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Curious? Just "Ask a Scientist"
a strong desire to know or learn something
In the run of a day your senses relay data to your brain, your body’s organs run like a programmed machine. Your emails can be sent from Halifax then arrive in Tokyo seconds later. You might enjoy a long weekend unplugged, head out to Cape Chignecto Provincial Park for a hike and find yourself wondering why the Bay of Fundy has the highest tides in the world.
You are a scientific phenomenon. The things you notice when you’re awake or remember from when you were sleeping are scientific phenomena too. Some people have dedicated their lives to noticing, observing, investigating and analyzing scientific phenomena. Others have decided to help scientists share that work with the public.
In honour of Dalhousie’s Bicentennial, the Faculty of Science will celebrate both types of science champions. Beginning this month, Dal Science professors, staff, students, and alumni will hit the streets to share their passion for science in the community. Ask a Scientist is a summer-long science outreach project designed to bring people together through their shared curiosity about scientific phenomena.
“This is about connecting with people and finding common ground through a trait all humans share: curiosity,” says Chris Moore, Dean of Science and psychology professor at Dalhousie. “No one knows everything, but we can all teach others and learn from one another. That exchange isn’t, and shouldn’t be, exclusive to school and university settings.”
Open for questions
Ask a Scientist will make appearances in three Halifax locations this June, the first of which is later today (June 6) at Discovery Centre. Between 5-8pm every Wednesday, Discovery Centre waives admission fees so visitors can enjoy the science centre for free.
On World Ocean Day (June 8) later this week, Discovery Centre will open its long-awaited Ocean Gallery. Those who show up for up for the free programming this evening will get a sneak peek of the interactive activities featured in that exhibit. Plus, post-doctoral fellow Kimberley Davies and master’s student Delphine Durette Morin will be on-hand to help field questions about the ocean.
Visitors wanting more specific information can ask the scientist and scientist-in-training about their critical work on the endangered North Atlantic right whales, a species that made headlines last summer because of an alarmingly high number of dead and injured whales found in the Gulf of St. Lawrence last summer.
For the next three months, economists, geologists, chemists, ecologists, microbiologists and more will be sighted in popular summer locations around the province.
To help run this special 200th anniversary project, the Faculty of Science brought outgoing president of the Dalhousie Science Society and third year Neuroscience student Shauna Bulman on board for the summer.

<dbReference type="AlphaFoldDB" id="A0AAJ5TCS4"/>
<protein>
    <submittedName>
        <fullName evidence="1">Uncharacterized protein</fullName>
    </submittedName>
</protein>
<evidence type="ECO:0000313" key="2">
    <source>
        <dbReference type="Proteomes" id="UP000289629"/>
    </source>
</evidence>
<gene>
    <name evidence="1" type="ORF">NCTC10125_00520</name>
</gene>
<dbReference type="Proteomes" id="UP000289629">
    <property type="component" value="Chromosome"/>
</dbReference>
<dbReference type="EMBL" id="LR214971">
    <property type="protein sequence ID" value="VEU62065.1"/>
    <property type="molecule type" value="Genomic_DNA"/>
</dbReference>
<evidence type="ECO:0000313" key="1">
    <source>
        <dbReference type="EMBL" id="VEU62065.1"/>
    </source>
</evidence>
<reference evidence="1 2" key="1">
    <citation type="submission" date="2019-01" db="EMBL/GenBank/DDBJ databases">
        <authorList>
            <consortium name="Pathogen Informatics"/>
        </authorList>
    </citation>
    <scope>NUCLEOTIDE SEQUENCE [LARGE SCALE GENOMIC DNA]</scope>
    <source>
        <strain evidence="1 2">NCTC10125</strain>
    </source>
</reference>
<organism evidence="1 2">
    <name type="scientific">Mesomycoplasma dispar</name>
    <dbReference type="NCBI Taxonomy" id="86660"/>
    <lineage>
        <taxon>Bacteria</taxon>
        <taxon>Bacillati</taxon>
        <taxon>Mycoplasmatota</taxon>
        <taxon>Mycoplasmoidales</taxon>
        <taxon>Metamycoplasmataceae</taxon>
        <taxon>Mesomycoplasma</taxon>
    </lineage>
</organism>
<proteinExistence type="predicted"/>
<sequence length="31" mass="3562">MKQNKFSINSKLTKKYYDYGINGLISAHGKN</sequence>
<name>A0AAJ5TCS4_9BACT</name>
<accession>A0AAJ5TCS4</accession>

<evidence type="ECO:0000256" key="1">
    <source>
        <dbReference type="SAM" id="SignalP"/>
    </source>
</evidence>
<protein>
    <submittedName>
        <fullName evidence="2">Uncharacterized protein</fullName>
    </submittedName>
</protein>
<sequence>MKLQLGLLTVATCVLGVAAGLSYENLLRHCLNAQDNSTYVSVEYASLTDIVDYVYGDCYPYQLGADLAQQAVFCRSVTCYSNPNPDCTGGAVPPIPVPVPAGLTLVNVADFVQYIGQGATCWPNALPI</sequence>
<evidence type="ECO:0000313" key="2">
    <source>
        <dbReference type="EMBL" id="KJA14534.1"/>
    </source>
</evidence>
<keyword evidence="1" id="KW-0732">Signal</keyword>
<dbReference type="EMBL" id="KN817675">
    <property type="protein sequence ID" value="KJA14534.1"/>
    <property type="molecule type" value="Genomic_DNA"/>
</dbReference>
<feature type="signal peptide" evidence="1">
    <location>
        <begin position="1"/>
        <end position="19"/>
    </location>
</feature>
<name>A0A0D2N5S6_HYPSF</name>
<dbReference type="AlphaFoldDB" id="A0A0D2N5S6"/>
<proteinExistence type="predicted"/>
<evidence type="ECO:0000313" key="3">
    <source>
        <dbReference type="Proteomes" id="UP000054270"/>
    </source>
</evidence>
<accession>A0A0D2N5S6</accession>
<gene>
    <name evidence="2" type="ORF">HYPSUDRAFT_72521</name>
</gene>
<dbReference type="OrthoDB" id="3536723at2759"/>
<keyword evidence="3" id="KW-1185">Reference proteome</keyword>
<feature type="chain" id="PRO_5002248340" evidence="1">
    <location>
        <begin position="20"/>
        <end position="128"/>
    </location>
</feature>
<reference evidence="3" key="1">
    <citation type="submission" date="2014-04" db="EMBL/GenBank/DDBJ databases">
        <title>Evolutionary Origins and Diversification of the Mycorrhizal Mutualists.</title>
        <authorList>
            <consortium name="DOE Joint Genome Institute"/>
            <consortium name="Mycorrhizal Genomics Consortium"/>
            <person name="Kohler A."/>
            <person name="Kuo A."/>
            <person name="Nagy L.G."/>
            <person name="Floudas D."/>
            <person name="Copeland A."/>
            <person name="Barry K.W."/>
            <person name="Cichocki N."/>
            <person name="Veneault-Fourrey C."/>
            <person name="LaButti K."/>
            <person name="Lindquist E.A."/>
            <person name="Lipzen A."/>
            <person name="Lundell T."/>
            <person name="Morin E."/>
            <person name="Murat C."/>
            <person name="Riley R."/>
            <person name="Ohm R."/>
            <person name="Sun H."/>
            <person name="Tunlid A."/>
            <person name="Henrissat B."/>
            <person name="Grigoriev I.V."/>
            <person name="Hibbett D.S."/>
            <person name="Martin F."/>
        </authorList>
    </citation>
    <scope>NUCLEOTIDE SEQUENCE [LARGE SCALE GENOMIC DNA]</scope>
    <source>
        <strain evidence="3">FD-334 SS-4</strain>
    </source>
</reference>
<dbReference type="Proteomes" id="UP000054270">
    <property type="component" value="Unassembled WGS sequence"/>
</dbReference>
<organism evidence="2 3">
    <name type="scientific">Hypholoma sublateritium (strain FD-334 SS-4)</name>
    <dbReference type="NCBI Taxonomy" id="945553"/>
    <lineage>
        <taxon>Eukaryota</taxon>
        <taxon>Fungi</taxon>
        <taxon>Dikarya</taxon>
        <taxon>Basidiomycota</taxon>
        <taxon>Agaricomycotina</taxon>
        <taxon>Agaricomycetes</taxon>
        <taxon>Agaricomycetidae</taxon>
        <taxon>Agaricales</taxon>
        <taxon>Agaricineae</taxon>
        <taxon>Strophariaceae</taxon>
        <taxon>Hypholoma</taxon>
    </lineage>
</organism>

“Shauna brings an enthusiasm for science communication that fits perfectly with Ask a Scientist, and she’s currently enrolled in our Science Leadership and Communication Certificate program,” says Dr. Moore, adding that in recent years many undergraduate science students have expressed an interest in sharing science with others. “We want to support students like Shauna because we believe in their ambition to improve scientific literacy in society over time.”
On the air
Besides coordinating each Ask a Scientist appearance, Shauna will co-host a new CKDU show and podcast with assistant professor David Barclay of the Department of Oceanography. Called Sciographies, each episode will feature a Dalhousie scientist and explore the events in their lives that led them to a scientific career. Guests on the show will also speak to their research expertise and provide commentary on topics like the neuroscience of cannabis.
Dr. Barclay’s research is focused on underwater acoustics, naturally, and he enjoyed a long career in campus radio before coming to Dalhousie a few years ago.
“It’s nice to get back into this,” says Dr. Barclay. “My segment on the show won’t get into our guest’s research expertise too much because I’ve always had this interest in interviewing other scientists about who they are, not what they do.”
Shauna’s segment, on the other hand, will delve into the science so she can fine-tune her interviewing skills—a must for anyone thinking about a career in science communication.
“We’re really excited about Ask a Scientist and Sciographies,” says Dr. Moore. “We’ve never done anything like it before.
"This is a chance for students, professors and others in our community at Dal to think outside the box, step outside the lab, exchange knowledge outside the university and learn new skills. What better way to celebrate Dal’s next century?”
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- Faculty of Science's Response to COVID‑19
- Joining forces
- SCIOGRAPHIES Q&A: ERIC OLIVER, OCEANOGRAPHER
- SCIOGRAPHIES Q&A: JOHN GOSSE, GEOLOGIST
- SCIGRAPHIES Q&A: Megan Bailey, Fisheries Economist
- SCIOGRAPHIES Q&A: EVOLUTIONARY BIOLOGIST ALASTAIR SIMPSON
- SCIOGRAPHIES Q&A: MATHEMATICIAN JASON BROWN